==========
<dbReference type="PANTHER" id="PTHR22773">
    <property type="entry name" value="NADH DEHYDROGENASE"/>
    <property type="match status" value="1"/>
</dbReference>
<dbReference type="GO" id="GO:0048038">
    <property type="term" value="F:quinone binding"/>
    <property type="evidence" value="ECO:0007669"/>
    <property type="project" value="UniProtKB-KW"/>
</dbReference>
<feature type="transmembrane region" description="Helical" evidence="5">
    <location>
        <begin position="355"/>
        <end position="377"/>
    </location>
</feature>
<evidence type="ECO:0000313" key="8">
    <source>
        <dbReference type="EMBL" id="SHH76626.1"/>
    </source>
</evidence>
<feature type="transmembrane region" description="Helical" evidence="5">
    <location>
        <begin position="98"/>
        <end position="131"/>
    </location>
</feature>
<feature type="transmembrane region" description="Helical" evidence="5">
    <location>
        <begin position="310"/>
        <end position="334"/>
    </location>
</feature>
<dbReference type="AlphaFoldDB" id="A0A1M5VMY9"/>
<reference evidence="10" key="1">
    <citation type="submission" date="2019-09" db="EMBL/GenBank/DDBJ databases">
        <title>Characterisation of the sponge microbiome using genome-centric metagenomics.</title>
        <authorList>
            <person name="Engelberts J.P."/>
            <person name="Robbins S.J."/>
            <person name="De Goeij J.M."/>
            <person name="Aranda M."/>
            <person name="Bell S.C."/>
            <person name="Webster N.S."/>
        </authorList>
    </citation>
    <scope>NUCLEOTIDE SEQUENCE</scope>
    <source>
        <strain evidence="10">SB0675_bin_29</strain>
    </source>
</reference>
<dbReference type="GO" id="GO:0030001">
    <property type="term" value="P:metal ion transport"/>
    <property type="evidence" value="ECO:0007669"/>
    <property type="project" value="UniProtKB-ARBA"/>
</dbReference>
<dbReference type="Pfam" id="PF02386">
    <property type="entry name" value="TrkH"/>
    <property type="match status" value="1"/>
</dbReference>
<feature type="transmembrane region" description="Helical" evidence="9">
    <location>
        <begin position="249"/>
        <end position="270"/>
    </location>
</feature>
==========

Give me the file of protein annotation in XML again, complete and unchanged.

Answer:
<dbReference type="PANTHER" id="PTHR22773">
    <property type="entry name" value="NADH DEHYDROGENASE"/>
    <property type="match status" value="1"/>
</dbReference>
<dbReference type="GO" id="GO:0048038">
    <property type="term" value="F:quinone binding"/>
    <property type="evidence" value="ECO:0007669"/>
    <property type="project" value="UniProtKB-KW"/>
</dbReference>
<feature type="transmembrane region" description="Helical" evidence="5">
    <location>
        <begin position="355"/>
        <end position="377"/>
    </location>
</feature>
<evidence type="ECO:0000313" key="8">
    <source>
        <dbReference type="EMBL" id="SHH76626.1"/>
    </source>
</evidence>
<feature type="transmembrane region" description="Helical" evidence="5">
    <location>
        <begin position="98"/>
        <end position="131"/>
    </location>
</feature>
<feature type="transmembrane region" description="Helical" evidence="5">
    <location>
        <begin position="310"/>
        <end position="334"/>
    </location>
</feature>
<dbReference type="AlphaFoldDB" id="A0A1M5VMY9"/>
<reference evidence="10" key="1">
    <citation type="submission" date="2019-09" db="EMBL/GenBank/DDBJ databases">
        <title>Characterisation of the sponge microbiome using genome-centric metagenomics.</title>
        <authorList>
            <person name="Engelberts J.P."/>
            <person name="Robbins S.J."/>
            <person name="De Goeij J.M."/>
            <person name="Aranda M."/>
            <person name="Bell S.C."/>
            <person name="Webster N.S."/>
        </authorList>
    </citation>
    <scope>NUCLEOTIDE SEQUENCE</scope>
    <source>
        <strain evidence="10">SB0675_bin_29</strain>
    </source>
</reference>
<dbReference type="GO" id="GO:0030001">
    <property type="term" value="P:metal ion transport"/>
    <property type="evidence" value="ECO:0007669"/>
    <property type="project" value="UniProtKB-ARBA"/>
</dbReference>
<dbReference type="Pfam" id="PF02386">
    <property type="entry name" value="TrkH"/>
    <property type="match status" value="1"/>
</dbReference>
<feature type="transmembrane region" description="Helical" evidence="9">
    <location>
        <begin position="249"/>
        <end position="270"/>
    </location>
</feature>